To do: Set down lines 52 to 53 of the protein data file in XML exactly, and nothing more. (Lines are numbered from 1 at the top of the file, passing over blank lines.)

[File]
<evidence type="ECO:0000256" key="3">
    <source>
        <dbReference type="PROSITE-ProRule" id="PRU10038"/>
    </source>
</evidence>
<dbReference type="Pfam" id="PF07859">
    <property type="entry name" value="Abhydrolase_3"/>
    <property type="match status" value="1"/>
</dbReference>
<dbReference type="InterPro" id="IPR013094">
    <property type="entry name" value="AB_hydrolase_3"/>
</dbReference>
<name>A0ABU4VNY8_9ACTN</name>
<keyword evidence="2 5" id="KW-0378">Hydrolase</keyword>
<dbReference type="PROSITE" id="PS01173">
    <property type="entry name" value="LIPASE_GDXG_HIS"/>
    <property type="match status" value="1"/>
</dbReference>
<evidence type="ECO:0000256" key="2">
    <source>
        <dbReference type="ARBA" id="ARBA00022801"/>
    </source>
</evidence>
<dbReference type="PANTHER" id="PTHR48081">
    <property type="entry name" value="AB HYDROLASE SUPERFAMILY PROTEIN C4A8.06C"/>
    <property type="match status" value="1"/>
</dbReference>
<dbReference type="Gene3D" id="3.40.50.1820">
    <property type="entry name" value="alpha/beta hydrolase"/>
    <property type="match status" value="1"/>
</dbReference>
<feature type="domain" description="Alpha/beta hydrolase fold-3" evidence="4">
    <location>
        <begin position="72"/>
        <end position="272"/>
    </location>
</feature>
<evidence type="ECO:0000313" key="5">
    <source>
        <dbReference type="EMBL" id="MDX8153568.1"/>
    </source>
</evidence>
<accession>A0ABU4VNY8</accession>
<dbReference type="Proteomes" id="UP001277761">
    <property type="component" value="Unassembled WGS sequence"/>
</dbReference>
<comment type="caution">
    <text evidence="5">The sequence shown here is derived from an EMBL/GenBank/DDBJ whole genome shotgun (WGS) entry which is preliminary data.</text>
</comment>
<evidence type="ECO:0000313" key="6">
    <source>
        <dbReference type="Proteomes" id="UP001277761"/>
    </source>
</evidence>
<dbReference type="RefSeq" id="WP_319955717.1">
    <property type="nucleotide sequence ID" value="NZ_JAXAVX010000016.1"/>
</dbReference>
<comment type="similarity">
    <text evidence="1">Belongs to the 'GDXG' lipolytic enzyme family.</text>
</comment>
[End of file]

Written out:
        <dbReference type="Proteomes" id="UP001277761"/>
    </source>